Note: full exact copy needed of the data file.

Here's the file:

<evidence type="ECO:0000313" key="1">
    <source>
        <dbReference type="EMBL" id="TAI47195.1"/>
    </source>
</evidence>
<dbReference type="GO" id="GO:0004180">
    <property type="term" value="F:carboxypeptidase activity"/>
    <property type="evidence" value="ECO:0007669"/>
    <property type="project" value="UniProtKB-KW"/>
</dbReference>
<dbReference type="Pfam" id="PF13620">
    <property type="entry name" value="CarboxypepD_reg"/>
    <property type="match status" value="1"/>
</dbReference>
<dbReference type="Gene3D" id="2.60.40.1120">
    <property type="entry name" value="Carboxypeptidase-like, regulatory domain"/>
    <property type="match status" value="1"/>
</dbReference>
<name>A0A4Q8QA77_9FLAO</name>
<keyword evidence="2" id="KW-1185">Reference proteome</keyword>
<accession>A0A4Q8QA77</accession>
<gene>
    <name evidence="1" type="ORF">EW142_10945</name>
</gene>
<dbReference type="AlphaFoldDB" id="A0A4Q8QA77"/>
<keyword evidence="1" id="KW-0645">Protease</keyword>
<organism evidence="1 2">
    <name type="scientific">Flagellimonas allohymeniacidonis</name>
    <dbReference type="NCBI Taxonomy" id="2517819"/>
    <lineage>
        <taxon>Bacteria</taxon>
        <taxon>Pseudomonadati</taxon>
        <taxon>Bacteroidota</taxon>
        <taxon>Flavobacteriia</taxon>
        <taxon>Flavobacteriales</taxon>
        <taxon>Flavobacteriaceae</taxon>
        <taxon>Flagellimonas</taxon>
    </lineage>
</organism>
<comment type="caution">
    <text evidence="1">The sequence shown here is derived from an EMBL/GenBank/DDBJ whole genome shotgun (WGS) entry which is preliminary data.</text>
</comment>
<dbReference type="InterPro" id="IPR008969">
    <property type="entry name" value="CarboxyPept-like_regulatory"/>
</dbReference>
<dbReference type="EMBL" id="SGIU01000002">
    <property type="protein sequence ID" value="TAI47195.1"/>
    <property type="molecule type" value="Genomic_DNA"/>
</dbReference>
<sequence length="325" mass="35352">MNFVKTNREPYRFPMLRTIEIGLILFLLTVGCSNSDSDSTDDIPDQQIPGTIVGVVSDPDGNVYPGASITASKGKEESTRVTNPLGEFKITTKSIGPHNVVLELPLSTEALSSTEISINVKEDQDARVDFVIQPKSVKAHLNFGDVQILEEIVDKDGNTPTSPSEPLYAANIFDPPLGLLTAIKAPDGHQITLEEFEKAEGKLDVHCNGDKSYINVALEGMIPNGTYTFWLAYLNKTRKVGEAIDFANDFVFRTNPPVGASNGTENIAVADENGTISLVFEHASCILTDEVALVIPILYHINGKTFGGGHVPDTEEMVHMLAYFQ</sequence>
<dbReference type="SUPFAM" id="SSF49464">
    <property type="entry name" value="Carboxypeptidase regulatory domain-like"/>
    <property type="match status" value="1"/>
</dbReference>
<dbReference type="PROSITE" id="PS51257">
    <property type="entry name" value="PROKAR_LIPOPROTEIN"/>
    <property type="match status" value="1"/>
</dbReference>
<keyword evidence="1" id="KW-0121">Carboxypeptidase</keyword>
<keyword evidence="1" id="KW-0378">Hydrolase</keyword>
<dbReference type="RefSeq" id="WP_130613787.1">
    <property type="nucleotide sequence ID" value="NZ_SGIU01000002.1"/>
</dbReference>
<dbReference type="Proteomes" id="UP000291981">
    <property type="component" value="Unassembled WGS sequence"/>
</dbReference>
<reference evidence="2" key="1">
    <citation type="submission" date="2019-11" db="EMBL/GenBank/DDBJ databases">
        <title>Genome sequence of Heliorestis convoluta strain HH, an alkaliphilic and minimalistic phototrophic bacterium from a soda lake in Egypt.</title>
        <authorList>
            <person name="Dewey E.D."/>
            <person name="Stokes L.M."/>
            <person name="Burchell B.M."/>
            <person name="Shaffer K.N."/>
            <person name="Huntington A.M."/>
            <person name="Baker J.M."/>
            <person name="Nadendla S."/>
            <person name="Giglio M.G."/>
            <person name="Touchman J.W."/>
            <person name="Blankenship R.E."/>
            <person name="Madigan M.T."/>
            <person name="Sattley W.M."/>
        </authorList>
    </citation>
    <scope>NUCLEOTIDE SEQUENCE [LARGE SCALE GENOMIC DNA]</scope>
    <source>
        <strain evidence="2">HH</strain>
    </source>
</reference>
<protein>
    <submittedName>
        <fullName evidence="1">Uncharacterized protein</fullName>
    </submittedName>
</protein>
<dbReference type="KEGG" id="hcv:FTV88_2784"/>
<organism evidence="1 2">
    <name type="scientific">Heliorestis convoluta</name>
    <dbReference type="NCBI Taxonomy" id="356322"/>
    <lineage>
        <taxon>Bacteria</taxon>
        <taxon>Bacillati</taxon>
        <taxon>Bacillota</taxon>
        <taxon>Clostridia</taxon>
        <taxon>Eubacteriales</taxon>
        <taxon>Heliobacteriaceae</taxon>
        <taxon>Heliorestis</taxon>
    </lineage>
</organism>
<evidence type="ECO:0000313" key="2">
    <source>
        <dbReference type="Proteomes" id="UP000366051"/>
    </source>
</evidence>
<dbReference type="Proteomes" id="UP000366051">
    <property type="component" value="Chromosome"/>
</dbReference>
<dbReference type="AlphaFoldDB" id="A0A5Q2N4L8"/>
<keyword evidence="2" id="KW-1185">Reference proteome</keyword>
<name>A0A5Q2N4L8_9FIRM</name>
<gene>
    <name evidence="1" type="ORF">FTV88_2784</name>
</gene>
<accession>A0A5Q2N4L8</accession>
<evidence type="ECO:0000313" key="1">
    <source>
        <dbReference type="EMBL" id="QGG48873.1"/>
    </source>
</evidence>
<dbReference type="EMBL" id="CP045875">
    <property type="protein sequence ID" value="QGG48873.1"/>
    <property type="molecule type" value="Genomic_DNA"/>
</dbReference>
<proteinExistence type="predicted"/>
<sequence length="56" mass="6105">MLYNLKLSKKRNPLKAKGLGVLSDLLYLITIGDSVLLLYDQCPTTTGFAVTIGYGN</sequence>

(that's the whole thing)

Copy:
<evidence type="ECO:0000313" key="1">
    <source>
        <dbReference type="EMBL" id="TAI47195.1"/>
    </source>
</evidence>
<dbReference type="GO" id="GO:0004180">
    <property type="term" value="F:carboxypeptidase activity"/>
    <property type="evidence" value="ECO:0007669"/>
    <property type="project" value="UniProtKB-KW"/>
</dbReference>
<dbReference type="Pfam" id="PF13620">
    <property type="entry name" value="CarboxypepD_reg"/>
    <property type="match status" value="1"/>
</dbReference>
<dbReference type="Gene3D" id="2.60.40.1120">
    <property type="entry name" value="Carboxypeptidase-like, regulatory domain"/>
    <property type="match status" value="1"/>
</dbReference>
<name>A0A4Q8QA77_9FLAO</name>
<keyword evidence="2" id="KW-1185">Reference proteome</keyword>
<accession>A0A4Q8QA77</accession>
<gene>
    <name evidence="1" type="ORF">EW142_10945</name>
</gene>
<dbReference type="AlphaFoldDB" id="A0A4Q8QA77"/>
<keyword evidence="1" id="KW-0645">Protease</keyword>
<organism evidence="1 2">
    <name type="scientific">Flagellimonas allohymeniacidonis</name>
    <dbReference type="NCBI Taxonomy" id="2517819"/>
    <lineage>
        <taxon>Bacteria</taxon>
        <taxon>Pseudomonadati</taxon>
        <taxon>Bacteroidota</taxon>
        <taxon>Flavobacteriia</taxon>
        <taxon>Flavobacteriales</taxon>
        <taxon>Flavobacteriaceae</taxon>
        <taxon>Flagellimonas</taxon>
    </lineage>
</organism>
<comment type="caution">
    <text evidence="1">The sequence shown here is derived from an EMBL/GenBank/DDBJ whole genome shotgun (WGS) entry which is preliminary data.</text>
</comment>
<dbReference type="InterPro" id="IPR008969">
    <property type="entry name" value="CarboxyPept-like_regulatory"/>
</dbReference>
<dbReference type="EMBL" id="SGIU01000002">
    <property type="protein sequence ID" value="TAI47195.1"/>
    <property type="molecule type" value="Genomic_DNA"/>
</dbReference>
<sequence length="325" mass="35352">MNFVKTNREPYRFPMLRTIEIGLILFLLTVGCSNSDSDSTDDIPDQQIPGTIVGVVSDPDGNVYPGASITASKGKEESTRVTNPLGEFKITTKSIGPHNVVLELPLSTEALSSTEISINVKEDQDARVDFVIQPKSVKAHLNFGDVQILEEIVDKDGNTPTSPSEPLYAANIFDPPLGLLTAIKAPDGHQITLEEFEKAEGKLDVHCNGDKSYINVALEGMIPNGTYTFWLAYLNKTRKVGEAIDFANDFVFRTNPPVGASNGTENIAVADENGTISLVFEHASCILTDEVALVIPILYHINGKTFGGGHVPDTEEMVHMLAYFQ</sequence>
<dbReference type="SUPFAM" id="SSF49464">
    <property type="entry name" value="Carboxypeptidase regulatory domain-like"/>
    <property type="match status" value="1"/>
</dbReference>
<dbReference type="PROSITE" id="PS51257">
    <property type="entry name" value="PROKAR_LIPOPROTEIN"/>
    <property type="match status" value="1"/>
</dbReference>
<keyword evidence="1" id="KW-0121">Carboxypeptidase</keyword>
<keyword evidence="1" id="KW-0378">Hydrolase</keyword>
<dbReference type="RefSeq" id="WP_130613787.1">
    <property type="nucleotide sequence ID" value="NZ_SGIU01000002.1"/>
</dbReference>
<dbReference type="Proteomes" id="UP000291981">
    <property type="component" value="Unassembled WGS sequence"/>
</dbReference>
<reference evidence="2" key="1">
    <citation type="submission" date="2019-11" db="EMBL/GenBank/DDBJ databases">
        <title>Genome sequence of Heliorestis convoluta strain HH, an alkaliphilic and minimalistic phototrophic bacterium from a soda lake in Egypt.</title>
        <authorList>
            <person name="Dewey E.D."/>
            <person name="Stokes L.M."/>
            <person name="Burchell B.M."/>
            <person name="Shaffer K.N."/>
            <person name="Huntington A.M."/>
            <person name="Baker J.M."/>
            <person name="Nadendla S."/>
            <person name="Giglio M.G."/>
            <person name="Touchman J.W."/>
            <person name="Blankenship R.E."/>
            <person name="Madigan M.T."/>
            <person name="Sattley W.M."/>
        </authorList>
    </citation>
    <scope>NUCLEOTIDE SEQUENCE [LARGE SCALE GENOMIC DNA]</scope>
    <source>
        <strain evidence="2">HH</strain>
    </source>
</reference>
<protein>
    <submittedName>
        <fullName evidence="1">Uncharacterized protein</fullName>
    </submittedName>
</protein>
<dbReference type="KEGG" id="hcv:FTV88_2784"/>
<organism evidence="1 2">
    <name type="scientific">Heliorestis convoluta</name>
    <dbReference type="NCBI Taxonomy" id="356322"/>
    <lineage>
        <taxon>Bacteria</taxon>
        <taxon>Bacillati</taxon>
        <taxon>Bacillota</taxon>
        <taxon>Clostridia</taxon>
        <taxon>Eubacteriales</taxon>
        <taxon>Heliobacteriaceae</taxon>
        <taxon>Heliorestis</taxon>
    </lineage>
</organism>
<evidence type="ECO:0000313" key="2">
    <source>
        <dbReference type="Proteomes" id="UP000366051"/>
    </source>
</evidence>
<dbReference type="Proteomes" id="UP000366051">
    <property type="component" value="Chromosome"/>
</dbReference>
<dbReference type="AlphaFoldDB" id="A0A5Q2N4L8"/>
<keyword evidence="2" id="KW-1185">Reference proteome</keyword>
<name>A0A5Q2N4L8_9FIRM</name>
<gene>
    <name evidence="1" type="ORF">FTV88_2784</name>
</gene>
<accession>A0A5Q2N4L8</accession>
<evidence type="ECO:0000313" key="1">
    <source>
        <dbReference type="EMBL" id="QGG48873.1"/>
    </source>
</evidence>
<dbReference type="EMBL" id="CP045875">
    <property type="protein sequence ID" value="QGG48873.1"/>
    <property type="molecule type" value="Genomic_DNA"/>
</dbReference>
<proteinExistence type="predicted"/>
<sequence length="56" mass="6105">MLYNLKLSKKRNPLKAKGLGVLSDLLYLITIGDSVLLLYDQCPTTTGFAVTIGYGN</sequence>